Saturday, October 6, 2012

Magical Thinking

No Tough Choices Needed

Mitt Romney looking confused
 ~ Rather than Jim Lehrer, I'd rather see the next debate moderated by Socrates. He might would ask better questions.

Q: Governor Romney, you've said we should cut taxes. Whether it is by $5T or some other number, is it true you want to cut taxes?
A: Yes.
We ought to bring the tax rates down... both for corporations and for individuals.
Q: Won't cutting taxes add to the deficit and thereby increase the debt?
A: No, the intent is to lower the rates, while broadening the base.
But in order for us not to lose revenue, have the government run out of money, I also lower deductions and credits and exemptions...
Q: What does it mean to broaden the tax base?
A: Getting rid of tax breaks and deductions so we can all enjoy lower tax rates.
Let's get to the bottom line. That is, I want to bring down rates. I want to bring down the rates down, at the same time lower deductions and exemptions and credits and so forth so we keep getting the revenue we need.
Q: So it would be revenue neutral?
A: Yes.
My — my number one principle is there'll be no tax cut that adds to the deficit... I won't put in place a tax cut that adds to the deficit.
Q: So taxes will go down or stay the same for everyone, right?
A: "Absolutely."
I do want to reduce the burden being paid by middle-income Americans. And I — and to do that that also means that I cannot reduce the burden paid by high-income Americans.
Q: Under your plan, the well-off will not receive a tax cut?
A: The rich will keep paying the same share of taxes.
I will not reduce the taxes paid by high-income Americans.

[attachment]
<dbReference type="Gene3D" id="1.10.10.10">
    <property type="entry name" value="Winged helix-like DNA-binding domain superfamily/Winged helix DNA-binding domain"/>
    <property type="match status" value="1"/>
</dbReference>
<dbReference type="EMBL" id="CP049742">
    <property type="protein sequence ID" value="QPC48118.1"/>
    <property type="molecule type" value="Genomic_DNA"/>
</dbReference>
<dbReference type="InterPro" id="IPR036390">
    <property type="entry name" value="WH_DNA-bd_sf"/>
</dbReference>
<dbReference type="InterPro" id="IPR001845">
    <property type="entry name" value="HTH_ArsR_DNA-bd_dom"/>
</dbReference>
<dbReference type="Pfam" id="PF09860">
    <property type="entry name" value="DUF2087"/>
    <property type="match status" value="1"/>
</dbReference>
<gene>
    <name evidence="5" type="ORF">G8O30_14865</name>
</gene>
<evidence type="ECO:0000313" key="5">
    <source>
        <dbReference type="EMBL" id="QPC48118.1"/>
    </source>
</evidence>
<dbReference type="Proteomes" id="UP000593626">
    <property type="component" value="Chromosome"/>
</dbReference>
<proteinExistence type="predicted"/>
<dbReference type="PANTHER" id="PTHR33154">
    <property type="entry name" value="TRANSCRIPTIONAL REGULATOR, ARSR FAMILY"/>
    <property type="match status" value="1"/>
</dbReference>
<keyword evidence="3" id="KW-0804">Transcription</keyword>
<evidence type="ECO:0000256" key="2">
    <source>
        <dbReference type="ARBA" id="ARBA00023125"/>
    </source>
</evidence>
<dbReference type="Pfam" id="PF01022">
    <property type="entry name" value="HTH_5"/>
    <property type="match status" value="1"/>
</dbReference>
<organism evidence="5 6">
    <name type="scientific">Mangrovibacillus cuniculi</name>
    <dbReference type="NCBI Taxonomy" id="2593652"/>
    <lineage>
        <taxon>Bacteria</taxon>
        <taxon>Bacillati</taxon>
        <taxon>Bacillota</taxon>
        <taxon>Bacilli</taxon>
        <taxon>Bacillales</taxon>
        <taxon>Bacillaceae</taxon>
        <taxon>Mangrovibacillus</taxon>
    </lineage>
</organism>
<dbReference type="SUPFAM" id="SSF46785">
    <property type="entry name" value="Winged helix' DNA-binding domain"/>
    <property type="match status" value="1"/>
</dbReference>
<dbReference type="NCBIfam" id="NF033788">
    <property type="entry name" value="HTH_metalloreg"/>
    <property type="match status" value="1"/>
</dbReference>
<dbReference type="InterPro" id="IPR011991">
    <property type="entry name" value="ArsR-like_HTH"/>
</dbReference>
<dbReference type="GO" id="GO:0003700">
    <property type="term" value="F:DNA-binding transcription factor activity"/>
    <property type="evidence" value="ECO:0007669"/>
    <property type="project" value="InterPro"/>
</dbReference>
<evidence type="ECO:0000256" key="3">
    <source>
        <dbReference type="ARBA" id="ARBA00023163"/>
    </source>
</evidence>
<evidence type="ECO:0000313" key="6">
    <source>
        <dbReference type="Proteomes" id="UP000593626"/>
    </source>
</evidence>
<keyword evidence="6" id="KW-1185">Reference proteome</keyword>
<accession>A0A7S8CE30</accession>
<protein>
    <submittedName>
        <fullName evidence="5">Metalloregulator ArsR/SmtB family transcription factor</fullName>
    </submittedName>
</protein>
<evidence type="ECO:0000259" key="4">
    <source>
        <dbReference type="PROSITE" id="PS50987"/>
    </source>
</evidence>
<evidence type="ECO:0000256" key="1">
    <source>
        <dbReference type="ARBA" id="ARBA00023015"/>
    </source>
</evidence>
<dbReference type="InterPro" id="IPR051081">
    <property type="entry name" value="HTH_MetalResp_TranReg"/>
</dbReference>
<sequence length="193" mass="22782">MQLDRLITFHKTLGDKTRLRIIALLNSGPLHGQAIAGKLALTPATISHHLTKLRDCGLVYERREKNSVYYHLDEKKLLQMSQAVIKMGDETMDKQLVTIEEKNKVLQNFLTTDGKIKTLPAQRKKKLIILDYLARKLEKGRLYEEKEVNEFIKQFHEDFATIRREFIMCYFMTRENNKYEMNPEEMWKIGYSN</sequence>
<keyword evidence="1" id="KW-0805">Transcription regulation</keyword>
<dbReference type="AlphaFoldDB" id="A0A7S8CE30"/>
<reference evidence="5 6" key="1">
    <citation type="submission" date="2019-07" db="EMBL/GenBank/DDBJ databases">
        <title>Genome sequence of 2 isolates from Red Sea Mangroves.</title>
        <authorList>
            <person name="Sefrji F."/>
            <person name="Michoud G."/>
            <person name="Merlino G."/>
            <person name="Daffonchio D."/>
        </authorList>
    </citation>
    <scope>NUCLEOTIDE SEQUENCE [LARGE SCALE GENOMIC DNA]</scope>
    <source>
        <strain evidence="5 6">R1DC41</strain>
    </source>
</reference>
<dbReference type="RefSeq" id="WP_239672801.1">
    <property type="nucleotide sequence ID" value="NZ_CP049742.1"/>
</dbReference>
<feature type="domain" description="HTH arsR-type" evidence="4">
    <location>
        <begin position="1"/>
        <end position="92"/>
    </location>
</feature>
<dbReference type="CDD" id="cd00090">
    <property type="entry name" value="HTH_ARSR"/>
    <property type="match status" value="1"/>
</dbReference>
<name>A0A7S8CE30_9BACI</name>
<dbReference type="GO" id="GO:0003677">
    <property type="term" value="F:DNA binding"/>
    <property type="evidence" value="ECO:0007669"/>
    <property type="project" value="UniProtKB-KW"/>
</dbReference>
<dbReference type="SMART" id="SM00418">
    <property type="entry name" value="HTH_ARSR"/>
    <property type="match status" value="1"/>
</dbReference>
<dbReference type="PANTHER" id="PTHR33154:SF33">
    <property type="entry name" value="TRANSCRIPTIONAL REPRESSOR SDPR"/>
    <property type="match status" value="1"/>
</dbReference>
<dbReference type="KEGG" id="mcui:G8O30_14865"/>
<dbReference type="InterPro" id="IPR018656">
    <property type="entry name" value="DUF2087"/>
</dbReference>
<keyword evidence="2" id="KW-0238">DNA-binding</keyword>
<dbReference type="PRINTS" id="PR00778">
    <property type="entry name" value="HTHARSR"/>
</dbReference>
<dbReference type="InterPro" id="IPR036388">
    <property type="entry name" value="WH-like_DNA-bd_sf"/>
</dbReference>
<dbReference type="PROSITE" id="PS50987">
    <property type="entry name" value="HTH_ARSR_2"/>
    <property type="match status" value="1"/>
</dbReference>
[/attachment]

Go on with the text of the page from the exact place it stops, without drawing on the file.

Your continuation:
Q: Under your plan, the middle class will not pay more?
A: They will pay less.
I will not, under any circumstances, raise taxes on middle-income families. I will lower taxes on middle-income families.
Q: To summarize what you say your plan is then, the middle class will pay less in taxes, the wealthy won't pay any more or less than they do now, and the overall effect won't add to the deficit.
A: Yes.

Q: How do you respond to economists who have studied your plan and say the numbers don't work?
A: Trust me.
There's no economist can say Mitt Romney's tax plan adds 5 trillion (dollars) if I say I will not add to the deficit with my tax plan.
Q: We should trust you because you say tax revenues will rise because tax cuts will spur more GDP growth?
A: Yes.
[I propose we lower rates but at the same time] lower deductions and credits and exemptions so that we keep taking in the same money when you also account for growth.
Q: We were told the Bush tax cuts would increase GDP and produce more tax revenues than were lost by those cuts, but GDP growth over the last decade was anemic and the budget went from healthy surplus to huge deficits. As the late Senator Patrick Moynihan memorably observed, "Every man is entitled to his own opinion, but not to his own facts." Governor, you tossed the same barb in this debate at President Obama, and surely it applies to you too. Isn't it insane to further cut taxes and expect a different result?
A: [crickets]

Even if you believe in voodoo economics, more tax cuts won't work because we are clearly on the wrong side of the Laffer curve. It's insanity.

(All quotations are verbatim from Romney's responses during the debate.)

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